Connection or protection? How are you wired? Did you know that love wires us for connection but trauma wires us for protection? Sometimes over-protection. Sometimes under-protection. Here’s how.
If you have anxiety sensitivity, here are 10 factors that contribute to “Sticky Thoughts.” Sticky thoughts are the ones you just can’t shake loose. Sticky thoughts predispose your mind to anxiety and hyper-vigilance. They tend to keep you stuck in your own personal anxiety loop that is both unproductive and self-shaming. That is why learning to identify and talk back to them is critical to your good mental well being.
The 10 Sticky Thoughts Factors
- Sleep deprivation/insomnia
- Drinking alcohol
- [Some] OTC medications
- Steroids of any type, asthma meds
- Your genetic inheritance is a factor
- Any illness, a cold, for example
- Caffeine or sugar intake—notice what affects your body
- A natural cycle upon wakening that many feel as a sort of dread of the day, which lessens over the course of the day
- Hormone fluctuations
- Hyper-vigilance, or monitoring of the content of the mind is the most prevalent factor of all.
BONUS ROUND!!! Social Media! Devices! They are the trigger for so many of our sticky thoughts.
I am a member of the Anxiety and Depression Association of America (ADAA), and they often publish articles of value that I like to share with you. The following “Ten Tips For Dealing With Mental Exhaustion” is one such article.
Isn’t it interesting that some of life’s most paradoxical challenges have simple solutions that are tough to execute? The takeaway? You are far more resilient than you think.
Worry as a way to problem solve feels useful. Big hint: It isn’t. How to stop worrying becomes more doable when you think of it as spam. The worry thoughts pop instantly into your inbox, aka brain, with catchy titles and tantalizing “solutions.” Of course you supply those solutions, which allows a new email to pop up! Yay! Another problem to “solve” and you’re off to the races. It actually could be conceived as looking like a zig zag pattern in your mind. You go up with a problem, down with a “solution” so it feels like you are accomplishing something with the “action” of worry. And that zig zag can be infinite.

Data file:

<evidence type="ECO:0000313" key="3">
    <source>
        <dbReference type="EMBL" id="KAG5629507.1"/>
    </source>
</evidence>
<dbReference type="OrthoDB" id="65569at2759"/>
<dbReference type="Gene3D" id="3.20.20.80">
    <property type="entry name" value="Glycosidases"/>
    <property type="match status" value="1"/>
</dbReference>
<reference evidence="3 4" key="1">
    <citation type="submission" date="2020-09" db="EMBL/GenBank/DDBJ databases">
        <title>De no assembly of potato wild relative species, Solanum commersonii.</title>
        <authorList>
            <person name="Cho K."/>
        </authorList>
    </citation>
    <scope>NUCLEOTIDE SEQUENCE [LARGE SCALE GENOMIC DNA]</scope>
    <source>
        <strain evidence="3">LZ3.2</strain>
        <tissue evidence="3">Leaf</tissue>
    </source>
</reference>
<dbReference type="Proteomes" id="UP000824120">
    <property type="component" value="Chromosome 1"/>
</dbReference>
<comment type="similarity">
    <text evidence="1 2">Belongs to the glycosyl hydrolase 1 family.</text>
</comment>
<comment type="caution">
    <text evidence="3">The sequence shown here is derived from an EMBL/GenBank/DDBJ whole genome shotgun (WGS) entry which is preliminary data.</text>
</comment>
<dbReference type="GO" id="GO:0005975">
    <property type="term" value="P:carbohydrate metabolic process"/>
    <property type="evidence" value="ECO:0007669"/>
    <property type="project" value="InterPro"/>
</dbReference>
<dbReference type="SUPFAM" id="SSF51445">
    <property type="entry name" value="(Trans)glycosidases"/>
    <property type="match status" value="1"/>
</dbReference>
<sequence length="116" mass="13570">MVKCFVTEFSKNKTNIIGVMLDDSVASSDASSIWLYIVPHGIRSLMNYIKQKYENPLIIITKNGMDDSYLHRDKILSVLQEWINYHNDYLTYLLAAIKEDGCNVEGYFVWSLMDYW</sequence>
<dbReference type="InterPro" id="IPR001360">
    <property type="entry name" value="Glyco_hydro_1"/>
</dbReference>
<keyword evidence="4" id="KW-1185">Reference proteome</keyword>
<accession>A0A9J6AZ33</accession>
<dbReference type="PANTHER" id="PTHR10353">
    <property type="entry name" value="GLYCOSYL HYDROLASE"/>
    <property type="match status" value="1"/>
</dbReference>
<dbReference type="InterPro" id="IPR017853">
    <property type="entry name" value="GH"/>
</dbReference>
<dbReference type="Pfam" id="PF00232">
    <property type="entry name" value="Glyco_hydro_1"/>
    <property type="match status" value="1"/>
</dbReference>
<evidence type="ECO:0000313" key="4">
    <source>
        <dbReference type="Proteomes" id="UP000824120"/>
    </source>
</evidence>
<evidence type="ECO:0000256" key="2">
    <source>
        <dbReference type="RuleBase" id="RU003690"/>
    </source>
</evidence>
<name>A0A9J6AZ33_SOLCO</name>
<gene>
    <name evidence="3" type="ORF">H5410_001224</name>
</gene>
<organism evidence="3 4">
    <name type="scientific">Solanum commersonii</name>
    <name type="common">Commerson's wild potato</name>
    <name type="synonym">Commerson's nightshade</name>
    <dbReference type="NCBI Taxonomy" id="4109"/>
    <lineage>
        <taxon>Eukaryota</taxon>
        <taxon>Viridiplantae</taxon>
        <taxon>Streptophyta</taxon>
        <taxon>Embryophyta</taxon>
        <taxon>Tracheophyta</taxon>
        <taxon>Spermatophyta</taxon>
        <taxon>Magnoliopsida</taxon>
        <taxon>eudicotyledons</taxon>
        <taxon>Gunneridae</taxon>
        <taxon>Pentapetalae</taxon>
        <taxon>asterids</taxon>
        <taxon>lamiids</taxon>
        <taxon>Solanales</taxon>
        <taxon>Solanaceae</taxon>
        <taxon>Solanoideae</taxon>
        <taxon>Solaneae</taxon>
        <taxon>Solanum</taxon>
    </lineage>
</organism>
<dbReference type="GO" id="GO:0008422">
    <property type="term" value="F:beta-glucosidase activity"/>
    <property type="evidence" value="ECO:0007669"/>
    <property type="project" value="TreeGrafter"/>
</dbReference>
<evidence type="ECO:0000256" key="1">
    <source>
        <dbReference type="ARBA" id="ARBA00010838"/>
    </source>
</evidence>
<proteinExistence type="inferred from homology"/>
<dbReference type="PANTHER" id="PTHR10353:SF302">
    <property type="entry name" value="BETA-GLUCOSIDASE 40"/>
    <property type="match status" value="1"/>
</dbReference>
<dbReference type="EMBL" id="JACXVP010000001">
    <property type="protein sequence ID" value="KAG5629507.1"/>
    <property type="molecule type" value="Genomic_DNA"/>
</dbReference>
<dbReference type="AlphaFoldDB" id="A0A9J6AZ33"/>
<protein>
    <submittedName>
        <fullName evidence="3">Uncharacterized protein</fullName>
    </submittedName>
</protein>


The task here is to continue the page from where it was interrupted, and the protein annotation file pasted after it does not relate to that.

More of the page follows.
Humans are a problem solving species. We are wired for it, beginning perhaps with the evolutionarily imperative to find food. And boredom is a problem we are driven to solve.
In modern times, boredom can mean many things. Generally there are plenty of things to do, just nothing you want to do, or feel like doing. It’s the uneasy feeling of being unstimulated with nothing to occupy your mind. It’s one reason social media thrives. It’s the fastest feel-good balm we can turn to for that ping of instant gratification.
What Is Your Inner Critic And Where Did It Come From?
To answer that, here is a story for you. Read more
Word. This is the number one anxiety related sleep issue I hear about: “I wake up and can’t get back to sleep.” That is closely followed by: “I can’t get my monkey mind to stop at night when I am trying to get to sleep.” I am going to help you with both issues. It’s up to you to actually implement the help. Horses, water, drink…well you know the drill.
First we are going to get the blah, blah, blah, sleep hygiene talk out of the way. You have heard it all before, BECAUSE IT’S IMPORTANT, duh. If you can’t get these principles under wraps, you may as well stop here, even if I am going to give you some mostly secret knowledge later on.
The Speed Of Want is a chapter title I read in the recent (great) book by therapist Lori Gottlieb Maybe You Should Talk To Someone (Houghton Mifflin Harcourt, 2019). In it she alludes to what I think of as the human evolutionary trait of finding faster, easier ways to the goal, with none or less of the hard work necessary to accomplish it. Witness the recent college admissions cheating scandal. In modern times, think of the changes that have occurred simply between the start of the industrial age and the present that have impacted our lives with mass production, instant worldwide communication, and outsourced labor due to advanced robotics alone.
But there are unintended consequences to this ‘need for speed.’
A concerned mother wrote and asked me for suggestions for her son who was in his first semester at college in a different state. She was feeling helpless from afar, and wanted to know how to advise him about his long-standing social anxiety and depression, which had flared in his new environment. This is what I told her.
Dear Worried Mom,
PAGE RUTLEDGE, LCSW, CHt | Anxiety Therapy
5006 Randall Parkway (close to UNCW)
Wilmington, NC 28403
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